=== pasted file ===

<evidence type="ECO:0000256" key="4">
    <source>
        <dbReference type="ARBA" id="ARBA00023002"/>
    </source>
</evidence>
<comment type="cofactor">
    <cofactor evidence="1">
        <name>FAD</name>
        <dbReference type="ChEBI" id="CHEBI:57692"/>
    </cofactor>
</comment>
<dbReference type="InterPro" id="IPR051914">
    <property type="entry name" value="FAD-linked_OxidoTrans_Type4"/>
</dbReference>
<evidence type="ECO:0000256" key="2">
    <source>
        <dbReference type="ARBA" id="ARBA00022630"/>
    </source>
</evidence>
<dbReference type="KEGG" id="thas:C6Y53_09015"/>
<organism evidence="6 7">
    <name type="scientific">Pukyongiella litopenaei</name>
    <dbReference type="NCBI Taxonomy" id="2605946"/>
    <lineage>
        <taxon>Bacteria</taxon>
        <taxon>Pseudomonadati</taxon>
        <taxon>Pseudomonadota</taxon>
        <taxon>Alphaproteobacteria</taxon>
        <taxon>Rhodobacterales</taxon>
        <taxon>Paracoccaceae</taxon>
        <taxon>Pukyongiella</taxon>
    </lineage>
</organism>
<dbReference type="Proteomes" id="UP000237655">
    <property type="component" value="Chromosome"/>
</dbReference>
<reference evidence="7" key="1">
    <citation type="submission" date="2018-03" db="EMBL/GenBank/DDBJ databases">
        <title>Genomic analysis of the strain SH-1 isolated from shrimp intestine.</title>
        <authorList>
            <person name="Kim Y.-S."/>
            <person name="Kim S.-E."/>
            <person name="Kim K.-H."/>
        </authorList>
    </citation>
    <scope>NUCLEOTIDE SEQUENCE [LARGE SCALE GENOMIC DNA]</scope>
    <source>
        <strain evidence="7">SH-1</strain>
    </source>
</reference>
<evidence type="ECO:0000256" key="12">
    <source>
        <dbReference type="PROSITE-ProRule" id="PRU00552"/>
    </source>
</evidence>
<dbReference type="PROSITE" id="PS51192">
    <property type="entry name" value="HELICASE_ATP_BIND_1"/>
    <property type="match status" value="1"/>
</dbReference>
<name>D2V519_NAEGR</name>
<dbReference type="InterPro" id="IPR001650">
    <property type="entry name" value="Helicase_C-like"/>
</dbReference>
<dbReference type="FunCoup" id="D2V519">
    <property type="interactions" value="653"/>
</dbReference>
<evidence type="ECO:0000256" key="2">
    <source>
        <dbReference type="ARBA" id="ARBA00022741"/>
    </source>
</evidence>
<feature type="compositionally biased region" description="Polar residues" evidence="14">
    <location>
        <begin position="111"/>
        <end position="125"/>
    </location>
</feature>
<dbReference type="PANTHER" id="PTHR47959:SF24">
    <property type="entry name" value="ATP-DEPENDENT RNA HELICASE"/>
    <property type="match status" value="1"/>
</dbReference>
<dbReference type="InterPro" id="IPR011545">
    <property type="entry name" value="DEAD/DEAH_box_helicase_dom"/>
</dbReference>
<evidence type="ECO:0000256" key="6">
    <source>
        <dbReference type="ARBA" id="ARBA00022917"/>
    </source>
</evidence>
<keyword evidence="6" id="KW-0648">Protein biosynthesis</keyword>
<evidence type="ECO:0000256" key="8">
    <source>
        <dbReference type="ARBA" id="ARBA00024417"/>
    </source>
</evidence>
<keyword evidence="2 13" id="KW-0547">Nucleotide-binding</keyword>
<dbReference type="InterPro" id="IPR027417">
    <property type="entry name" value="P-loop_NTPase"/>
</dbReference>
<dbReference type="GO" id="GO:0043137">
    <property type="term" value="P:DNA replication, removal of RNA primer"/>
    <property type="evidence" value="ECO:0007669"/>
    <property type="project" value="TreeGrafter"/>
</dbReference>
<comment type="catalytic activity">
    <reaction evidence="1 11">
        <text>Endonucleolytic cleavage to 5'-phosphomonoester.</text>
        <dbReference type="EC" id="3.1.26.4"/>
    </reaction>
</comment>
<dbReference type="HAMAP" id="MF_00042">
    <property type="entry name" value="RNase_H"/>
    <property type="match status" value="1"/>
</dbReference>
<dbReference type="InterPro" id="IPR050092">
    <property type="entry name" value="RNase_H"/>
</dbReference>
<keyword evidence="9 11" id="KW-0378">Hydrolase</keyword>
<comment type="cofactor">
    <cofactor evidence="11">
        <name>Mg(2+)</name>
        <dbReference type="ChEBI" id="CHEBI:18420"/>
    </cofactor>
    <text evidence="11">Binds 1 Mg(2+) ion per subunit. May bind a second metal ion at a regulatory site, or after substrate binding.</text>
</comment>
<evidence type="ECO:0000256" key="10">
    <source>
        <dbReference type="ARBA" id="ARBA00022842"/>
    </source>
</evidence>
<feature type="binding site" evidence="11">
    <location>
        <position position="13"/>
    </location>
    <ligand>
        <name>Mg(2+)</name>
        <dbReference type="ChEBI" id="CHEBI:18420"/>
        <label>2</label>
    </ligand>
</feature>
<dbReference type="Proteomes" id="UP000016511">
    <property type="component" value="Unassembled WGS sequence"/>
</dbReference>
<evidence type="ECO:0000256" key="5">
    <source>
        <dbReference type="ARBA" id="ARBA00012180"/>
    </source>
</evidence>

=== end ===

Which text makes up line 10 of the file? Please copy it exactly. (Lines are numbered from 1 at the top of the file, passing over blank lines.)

    </cofactor>